Children engaged in adult activities may be required to conform to an adult standard of care
Particular Standards of Care - Common Carriers and Innkeepers
Held to a very high degree of care - liable for even slight negligence.

P must be a passenger or guest for standard to apply.
Particular Standards of Care - Automobile Driver to Guest
Guest in automobile is owed a duty of ordinary care; but in guest statute states, one is liable to nonpaying passengers only for reckless tortious conduct.
Particular Standards of Care - Bailment Duties
1) Duties owed by bailee depends on who benefits from bailment: (i) sole benefit of bailor - liable only for gross negligence, (ii) sole benefit of bailee - liable for even slight negligence, (iii) mutual benefit bailments - ordinary due care, (iv) modern trend - ordinary care under circumstances (value of goods, type of bailment, custom of trade, etc.).

2) Duties owed by bailor: (i) sole benefit of bailee - must only inform bailee of known dangerous defects, (ii) bailments for hire - must inform bailee of known defects or defects he would have known by exercise of reasonable diligence
Particular Standards of Care - Emergency Situations
D must act as a reasonable person would under same conditions.

Emergency is not considered if it is of D's own making.
Owners and/or Occupiers of Land - Duty of Possessor to Those Off Premises
1) No duty to protect one off premises from natural conditions on premises; except for decaying trees next to sidewalks or streets in urban areas

2) No duty for artificial conditions; except (i) unreasonably dangerous conditions or structures abutting adjacent land, (ii) must take due precautions to protect passersby, and (iii) must carry on activities on property so as to avoid unreasonable risk of harm to others outside the property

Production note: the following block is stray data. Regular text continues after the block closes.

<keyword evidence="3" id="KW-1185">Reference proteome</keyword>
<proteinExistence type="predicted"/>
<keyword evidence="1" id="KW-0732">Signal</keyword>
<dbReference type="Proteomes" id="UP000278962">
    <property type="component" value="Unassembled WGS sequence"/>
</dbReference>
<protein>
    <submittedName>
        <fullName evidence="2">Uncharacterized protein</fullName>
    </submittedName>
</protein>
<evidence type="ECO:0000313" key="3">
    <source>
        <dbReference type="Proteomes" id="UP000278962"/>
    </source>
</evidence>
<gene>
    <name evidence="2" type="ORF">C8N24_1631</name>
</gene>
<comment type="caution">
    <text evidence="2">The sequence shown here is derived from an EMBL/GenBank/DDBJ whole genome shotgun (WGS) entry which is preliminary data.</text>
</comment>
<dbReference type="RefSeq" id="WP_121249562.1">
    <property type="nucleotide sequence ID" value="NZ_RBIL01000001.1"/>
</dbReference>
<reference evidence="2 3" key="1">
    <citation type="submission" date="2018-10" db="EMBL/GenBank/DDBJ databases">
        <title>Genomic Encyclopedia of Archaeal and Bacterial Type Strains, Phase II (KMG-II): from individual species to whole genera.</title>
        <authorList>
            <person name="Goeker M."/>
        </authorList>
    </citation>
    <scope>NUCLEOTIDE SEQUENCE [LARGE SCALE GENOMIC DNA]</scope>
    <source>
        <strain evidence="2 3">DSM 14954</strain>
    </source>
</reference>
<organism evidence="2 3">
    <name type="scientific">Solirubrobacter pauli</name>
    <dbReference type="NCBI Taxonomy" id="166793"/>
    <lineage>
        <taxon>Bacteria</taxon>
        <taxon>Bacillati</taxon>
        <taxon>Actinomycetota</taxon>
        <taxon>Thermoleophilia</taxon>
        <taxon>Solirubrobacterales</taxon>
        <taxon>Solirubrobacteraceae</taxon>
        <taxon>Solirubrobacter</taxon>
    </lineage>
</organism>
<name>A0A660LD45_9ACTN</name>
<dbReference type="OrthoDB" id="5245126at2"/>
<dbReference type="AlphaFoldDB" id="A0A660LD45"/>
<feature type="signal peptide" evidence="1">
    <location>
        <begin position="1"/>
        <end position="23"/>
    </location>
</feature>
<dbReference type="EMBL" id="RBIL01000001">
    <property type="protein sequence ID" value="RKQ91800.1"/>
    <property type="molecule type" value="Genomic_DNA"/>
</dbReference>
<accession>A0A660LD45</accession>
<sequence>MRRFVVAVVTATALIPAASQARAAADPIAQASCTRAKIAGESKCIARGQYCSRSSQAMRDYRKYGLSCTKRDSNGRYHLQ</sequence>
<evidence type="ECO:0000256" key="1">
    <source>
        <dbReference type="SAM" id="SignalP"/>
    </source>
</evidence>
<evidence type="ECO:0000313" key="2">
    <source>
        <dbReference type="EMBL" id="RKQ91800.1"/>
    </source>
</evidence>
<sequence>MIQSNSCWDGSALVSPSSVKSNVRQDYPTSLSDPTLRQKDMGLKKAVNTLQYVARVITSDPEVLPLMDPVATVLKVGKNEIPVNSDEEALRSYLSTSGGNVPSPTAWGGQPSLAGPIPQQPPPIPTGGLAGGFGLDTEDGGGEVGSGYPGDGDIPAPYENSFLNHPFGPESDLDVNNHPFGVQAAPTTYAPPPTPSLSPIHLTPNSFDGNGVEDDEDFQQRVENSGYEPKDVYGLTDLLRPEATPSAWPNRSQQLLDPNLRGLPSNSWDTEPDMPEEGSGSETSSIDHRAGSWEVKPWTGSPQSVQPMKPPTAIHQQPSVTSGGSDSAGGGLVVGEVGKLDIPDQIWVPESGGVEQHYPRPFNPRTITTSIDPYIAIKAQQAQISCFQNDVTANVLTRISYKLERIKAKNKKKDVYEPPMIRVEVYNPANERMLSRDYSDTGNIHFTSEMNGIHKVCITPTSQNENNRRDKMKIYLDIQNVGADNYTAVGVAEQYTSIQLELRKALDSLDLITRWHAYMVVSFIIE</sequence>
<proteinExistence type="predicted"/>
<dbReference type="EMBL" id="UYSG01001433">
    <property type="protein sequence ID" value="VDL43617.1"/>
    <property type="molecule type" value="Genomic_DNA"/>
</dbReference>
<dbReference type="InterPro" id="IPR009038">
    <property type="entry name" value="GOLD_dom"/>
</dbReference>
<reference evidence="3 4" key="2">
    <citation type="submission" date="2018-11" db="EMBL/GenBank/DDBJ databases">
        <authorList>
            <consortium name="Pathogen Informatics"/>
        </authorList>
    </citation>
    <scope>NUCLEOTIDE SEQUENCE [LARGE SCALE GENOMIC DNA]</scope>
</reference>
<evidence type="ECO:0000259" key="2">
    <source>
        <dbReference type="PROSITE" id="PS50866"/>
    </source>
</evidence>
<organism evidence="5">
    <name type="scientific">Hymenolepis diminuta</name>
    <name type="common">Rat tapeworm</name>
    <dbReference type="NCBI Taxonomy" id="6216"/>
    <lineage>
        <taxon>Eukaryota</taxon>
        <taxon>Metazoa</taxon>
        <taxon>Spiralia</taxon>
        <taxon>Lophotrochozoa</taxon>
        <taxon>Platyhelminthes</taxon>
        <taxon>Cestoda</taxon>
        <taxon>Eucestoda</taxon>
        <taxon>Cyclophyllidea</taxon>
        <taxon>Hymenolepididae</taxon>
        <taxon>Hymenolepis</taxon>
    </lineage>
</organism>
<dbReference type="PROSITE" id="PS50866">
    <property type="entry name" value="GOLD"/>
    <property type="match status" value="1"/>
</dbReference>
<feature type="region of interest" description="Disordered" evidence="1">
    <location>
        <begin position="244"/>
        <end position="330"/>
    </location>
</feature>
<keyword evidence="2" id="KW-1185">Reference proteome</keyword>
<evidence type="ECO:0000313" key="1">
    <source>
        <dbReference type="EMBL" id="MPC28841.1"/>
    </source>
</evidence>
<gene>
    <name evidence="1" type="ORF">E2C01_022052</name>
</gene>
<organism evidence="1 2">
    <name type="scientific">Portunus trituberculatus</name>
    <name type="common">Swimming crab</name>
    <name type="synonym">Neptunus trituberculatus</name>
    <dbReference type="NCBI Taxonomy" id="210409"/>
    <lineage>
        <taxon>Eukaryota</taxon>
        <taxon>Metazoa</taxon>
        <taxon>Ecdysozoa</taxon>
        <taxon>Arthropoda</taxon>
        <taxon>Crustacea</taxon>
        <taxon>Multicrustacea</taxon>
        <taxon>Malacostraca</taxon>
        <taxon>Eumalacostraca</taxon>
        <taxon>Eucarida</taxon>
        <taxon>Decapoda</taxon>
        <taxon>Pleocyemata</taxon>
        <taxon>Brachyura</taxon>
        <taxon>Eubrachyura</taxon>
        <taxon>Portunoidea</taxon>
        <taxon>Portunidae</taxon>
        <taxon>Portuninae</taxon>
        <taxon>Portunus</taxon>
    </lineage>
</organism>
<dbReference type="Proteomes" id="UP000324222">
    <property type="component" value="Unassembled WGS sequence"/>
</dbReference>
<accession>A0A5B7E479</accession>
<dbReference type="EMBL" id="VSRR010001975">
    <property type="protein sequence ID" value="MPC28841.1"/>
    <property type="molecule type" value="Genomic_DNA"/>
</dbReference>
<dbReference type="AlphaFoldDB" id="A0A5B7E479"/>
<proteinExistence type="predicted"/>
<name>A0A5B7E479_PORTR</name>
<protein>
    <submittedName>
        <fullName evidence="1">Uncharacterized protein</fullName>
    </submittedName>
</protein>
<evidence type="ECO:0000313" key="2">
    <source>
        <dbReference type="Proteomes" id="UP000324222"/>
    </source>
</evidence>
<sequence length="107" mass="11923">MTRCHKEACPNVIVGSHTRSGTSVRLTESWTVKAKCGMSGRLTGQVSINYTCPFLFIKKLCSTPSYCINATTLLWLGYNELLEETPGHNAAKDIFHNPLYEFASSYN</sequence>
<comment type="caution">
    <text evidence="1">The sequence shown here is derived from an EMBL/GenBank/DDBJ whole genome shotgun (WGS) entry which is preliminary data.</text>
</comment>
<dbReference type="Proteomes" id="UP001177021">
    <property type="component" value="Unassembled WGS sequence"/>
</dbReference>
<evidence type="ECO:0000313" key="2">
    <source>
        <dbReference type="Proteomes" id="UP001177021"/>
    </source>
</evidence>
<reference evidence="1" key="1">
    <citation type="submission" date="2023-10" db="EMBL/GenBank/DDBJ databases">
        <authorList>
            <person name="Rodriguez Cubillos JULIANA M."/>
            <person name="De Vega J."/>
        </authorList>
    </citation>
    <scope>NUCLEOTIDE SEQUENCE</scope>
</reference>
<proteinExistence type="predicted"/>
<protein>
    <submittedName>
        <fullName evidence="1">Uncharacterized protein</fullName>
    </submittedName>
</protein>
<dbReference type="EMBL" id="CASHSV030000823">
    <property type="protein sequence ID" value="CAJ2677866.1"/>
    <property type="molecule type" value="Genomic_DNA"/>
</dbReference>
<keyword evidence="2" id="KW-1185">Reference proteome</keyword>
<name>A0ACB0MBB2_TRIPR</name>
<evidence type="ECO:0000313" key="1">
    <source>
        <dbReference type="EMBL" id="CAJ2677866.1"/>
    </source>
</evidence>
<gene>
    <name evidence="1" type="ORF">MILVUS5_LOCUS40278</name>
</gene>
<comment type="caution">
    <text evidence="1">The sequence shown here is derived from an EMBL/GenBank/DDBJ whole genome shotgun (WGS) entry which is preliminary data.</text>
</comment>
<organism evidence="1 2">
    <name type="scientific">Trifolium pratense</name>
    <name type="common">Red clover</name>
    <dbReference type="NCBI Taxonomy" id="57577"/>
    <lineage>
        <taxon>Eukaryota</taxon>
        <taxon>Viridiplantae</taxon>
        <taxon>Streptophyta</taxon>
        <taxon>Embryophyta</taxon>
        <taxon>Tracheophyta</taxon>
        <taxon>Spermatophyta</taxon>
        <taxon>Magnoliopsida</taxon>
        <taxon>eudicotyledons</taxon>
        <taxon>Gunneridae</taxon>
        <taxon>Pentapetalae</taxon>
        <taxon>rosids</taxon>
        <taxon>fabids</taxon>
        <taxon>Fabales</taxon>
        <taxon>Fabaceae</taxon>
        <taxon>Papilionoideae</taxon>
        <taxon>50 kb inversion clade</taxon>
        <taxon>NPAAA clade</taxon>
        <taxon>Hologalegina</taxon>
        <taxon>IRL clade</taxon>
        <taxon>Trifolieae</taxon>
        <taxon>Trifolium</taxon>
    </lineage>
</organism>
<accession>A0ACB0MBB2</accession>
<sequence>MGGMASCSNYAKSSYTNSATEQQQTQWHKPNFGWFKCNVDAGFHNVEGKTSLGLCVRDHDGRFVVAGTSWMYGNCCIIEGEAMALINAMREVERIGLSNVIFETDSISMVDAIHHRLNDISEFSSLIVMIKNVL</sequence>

Duties of Possessor to Those on Premises - Definition
Nature of duty owed to those on premises depends on legal status of plaintiff.
Status of the Plaintiff - 3 Types
1) Trespasser
2) Licensee
3) Invitee
Trespasser - Definition and Types (2)
One who comes onto the land w/o permission of privilege.

Either discovered or undiscovered.
Duty Owed to Undiscovered Trespassers
No duty to undiscovered trespassers and no duty to inspect in order to ascertain whether person are coming onto property
Duty Owed to Discovered Trespassers
Duty to exercise ordinary care to warn of, or make safe, known artificial conditions that involve risk of death or serious bodily harm and that trespasser is unlikely to discover.

No duty owed for natural and less dangerous artificial conditions.

Duty to exercise reasonable care in "active operations" on property.

*Easement & license holders must exercise reasonable care to protect trespasser.
When is a Trespasser "Discovered"?
1) When actually noticed on property by owner; or
2) When owner is notified by information sufficient for a reasonable person to conclude that someone is on property
Anticipated Trespassers - Definition and Duty